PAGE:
The schema partition contains the forest-wide schema. Each forest has one schema so that the definition of each object class is consistent. The schema is the formal definition of all object and attribute data that can be stored in the directory. Active Directory domain controllers include a default schema that defines many object types, such as user and computer accounts, groups, domains, organization units, and security policies. Administrators and programmers can extend the schema by defining new object types and attributes or by adding new attributes for existing objects. Schema objects are protected by access control lists, ensuring that only authorized users can alter the schema. The schema partition is replicated to each domain controller in the forest.
Configuration
The configuration partition describes the topology of the forest as well as other forest, domain and domain controller settings. This configuration data includes a list of all domains, trees, and forests and the locations of the domain controllers and global catalogs. The configuration partition is replicated to each domain controller in the forest.
Application
Applications and services can use application directory partitions to store application-specific data. Data stored in the application directory partition is intended to satisfy cases where information needs to be replicated but not necessarily on a global scale. Application directory partitions can contain any type of object, except security principals. Application directory partitions are usually created by the applications that will use them to store and replicate data. One of the benefits of an application directory partition is that, for redundancy, availability, or fault tolerance, the data in it can be replicated to different domain controllers in a forest. The data can be replicated to a specific domain controller or any set of domain controllers anywhere in the forest. This differs from a domain directory partition in which data is replicated to all domain controllers in that domain.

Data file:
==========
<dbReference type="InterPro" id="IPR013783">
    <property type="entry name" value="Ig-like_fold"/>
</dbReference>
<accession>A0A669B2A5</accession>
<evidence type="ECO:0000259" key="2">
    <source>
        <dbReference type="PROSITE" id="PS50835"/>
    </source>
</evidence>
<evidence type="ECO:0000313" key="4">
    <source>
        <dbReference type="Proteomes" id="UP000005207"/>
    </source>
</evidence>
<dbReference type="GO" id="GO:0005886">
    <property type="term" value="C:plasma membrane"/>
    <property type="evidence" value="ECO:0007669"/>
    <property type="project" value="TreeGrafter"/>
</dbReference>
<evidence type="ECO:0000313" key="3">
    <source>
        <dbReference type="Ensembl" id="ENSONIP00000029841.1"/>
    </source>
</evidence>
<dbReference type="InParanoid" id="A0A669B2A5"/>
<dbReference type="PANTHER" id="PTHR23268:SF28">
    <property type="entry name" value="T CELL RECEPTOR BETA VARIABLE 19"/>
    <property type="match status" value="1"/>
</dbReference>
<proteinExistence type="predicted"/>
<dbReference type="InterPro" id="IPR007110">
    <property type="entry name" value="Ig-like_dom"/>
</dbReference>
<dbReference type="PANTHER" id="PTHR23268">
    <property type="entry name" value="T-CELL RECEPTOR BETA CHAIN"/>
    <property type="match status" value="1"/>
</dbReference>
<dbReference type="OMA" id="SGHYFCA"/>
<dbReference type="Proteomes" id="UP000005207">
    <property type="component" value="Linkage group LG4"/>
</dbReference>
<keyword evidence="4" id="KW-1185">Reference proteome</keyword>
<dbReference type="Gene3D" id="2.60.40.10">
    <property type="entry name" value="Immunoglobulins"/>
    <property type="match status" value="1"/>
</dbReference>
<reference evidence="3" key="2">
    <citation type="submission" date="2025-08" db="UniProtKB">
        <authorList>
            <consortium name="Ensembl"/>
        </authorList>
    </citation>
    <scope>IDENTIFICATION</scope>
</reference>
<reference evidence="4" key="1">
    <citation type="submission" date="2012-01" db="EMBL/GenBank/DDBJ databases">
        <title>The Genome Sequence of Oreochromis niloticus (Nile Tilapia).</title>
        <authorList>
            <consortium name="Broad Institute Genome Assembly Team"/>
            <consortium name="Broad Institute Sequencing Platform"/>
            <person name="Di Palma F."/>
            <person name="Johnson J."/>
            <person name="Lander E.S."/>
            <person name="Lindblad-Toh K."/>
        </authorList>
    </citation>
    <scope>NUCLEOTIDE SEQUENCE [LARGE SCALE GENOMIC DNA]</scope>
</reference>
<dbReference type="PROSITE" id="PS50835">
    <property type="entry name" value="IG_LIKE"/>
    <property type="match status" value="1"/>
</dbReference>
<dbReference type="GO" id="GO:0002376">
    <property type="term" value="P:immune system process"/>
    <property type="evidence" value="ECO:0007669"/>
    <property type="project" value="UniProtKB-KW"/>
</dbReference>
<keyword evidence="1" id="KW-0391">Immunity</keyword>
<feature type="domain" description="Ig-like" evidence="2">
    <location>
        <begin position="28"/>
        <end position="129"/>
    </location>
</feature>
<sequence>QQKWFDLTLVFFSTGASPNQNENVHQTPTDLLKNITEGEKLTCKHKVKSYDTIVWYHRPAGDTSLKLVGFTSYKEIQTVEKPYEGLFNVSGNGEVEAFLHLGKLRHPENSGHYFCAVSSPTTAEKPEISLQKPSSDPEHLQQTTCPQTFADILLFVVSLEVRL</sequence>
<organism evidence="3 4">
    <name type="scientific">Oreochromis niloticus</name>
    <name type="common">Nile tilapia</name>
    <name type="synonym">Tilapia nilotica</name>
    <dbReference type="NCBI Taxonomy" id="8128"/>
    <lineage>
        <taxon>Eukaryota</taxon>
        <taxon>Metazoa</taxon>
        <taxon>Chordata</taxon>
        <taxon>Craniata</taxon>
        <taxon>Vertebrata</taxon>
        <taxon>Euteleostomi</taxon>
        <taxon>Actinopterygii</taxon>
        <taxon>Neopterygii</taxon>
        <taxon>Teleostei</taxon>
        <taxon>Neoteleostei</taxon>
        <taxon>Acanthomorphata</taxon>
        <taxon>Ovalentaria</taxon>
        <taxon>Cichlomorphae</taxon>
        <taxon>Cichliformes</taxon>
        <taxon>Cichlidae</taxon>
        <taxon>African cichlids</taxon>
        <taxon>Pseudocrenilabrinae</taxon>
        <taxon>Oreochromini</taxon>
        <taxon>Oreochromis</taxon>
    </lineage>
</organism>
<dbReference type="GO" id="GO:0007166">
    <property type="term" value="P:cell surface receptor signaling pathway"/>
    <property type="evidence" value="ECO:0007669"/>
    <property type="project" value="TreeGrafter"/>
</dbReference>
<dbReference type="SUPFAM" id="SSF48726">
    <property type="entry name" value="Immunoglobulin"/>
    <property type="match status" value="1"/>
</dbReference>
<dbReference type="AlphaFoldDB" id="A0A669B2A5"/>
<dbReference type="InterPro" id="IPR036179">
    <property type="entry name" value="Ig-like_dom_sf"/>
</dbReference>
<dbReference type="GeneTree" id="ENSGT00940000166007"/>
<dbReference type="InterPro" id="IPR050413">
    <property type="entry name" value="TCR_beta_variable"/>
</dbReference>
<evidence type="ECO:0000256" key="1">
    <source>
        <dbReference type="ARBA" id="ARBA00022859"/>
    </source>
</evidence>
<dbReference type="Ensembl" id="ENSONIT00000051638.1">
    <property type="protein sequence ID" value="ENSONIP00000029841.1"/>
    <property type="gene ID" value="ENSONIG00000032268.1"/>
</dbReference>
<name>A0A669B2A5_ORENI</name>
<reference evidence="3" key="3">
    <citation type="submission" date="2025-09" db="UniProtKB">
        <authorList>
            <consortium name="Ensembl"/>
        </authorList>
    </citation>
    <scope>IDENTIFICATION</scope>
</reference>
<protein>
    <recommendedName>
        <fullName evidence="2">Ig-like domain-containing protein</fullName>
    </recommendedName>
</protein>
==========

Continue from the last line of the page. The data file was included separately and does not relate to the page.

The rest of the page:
Only domain controllers running Windows Server 2003 or higher can host a replica of an application directory partition. Application directory partitions are created, configured, and managed by the administrator.




Promoting Server to a Domain Controller



If you are still on the window from figure 1 below, click on "Promote this server to a domain controller" option to start the process. If not, open the Server Manager > Dashboard, and on the top right you will see a yellow triangle that will show a message which after clicking on it will tell you that you have post-deployment configurations waiting to be completed. One of them will be "Promote this server to a domain controller".


Figure 1. Roles and features installed successfully. Next, promoting server to a domain controller.




You will have to select the deployment operation. By default, the first option "Add a domain controller to an existing domain" will be selected. However, since this is the first domain controller being deployed in your environment and no forest or domain have been set up yet, you will have to select the option "Add a new forest".


Figure 2. Selecting the deployment operation.




After selecting "Add a new forest", you will have to specify the name of your root domain and click Next.


Figure 3. Selecting the deployment operation and specifying our root domain name.




Now, it will ask you to set the function levels of the forest and domain.
  • The functional levels go back up to Windows Server 2003
  • If you think you will have a Windows Server 2008 in your environment in the future, then you will have to select Windows Server 2008.
  • Ask yourself, What is the oldest domain controller I will have in my environment?

The next section asks you to specify the domain controller capabilities and it will be all grayed out because you are setting up the first fully functional Domain Controller in your environment.


Figure 4. Selecting functional levels and domain controller capabilities.




Type the Directory Services Restore Mode (DSRM) password. DSRM allows an administrator to repair or recover to repair or restore an Active Directory database.


Figure 5. Typing DSRM password.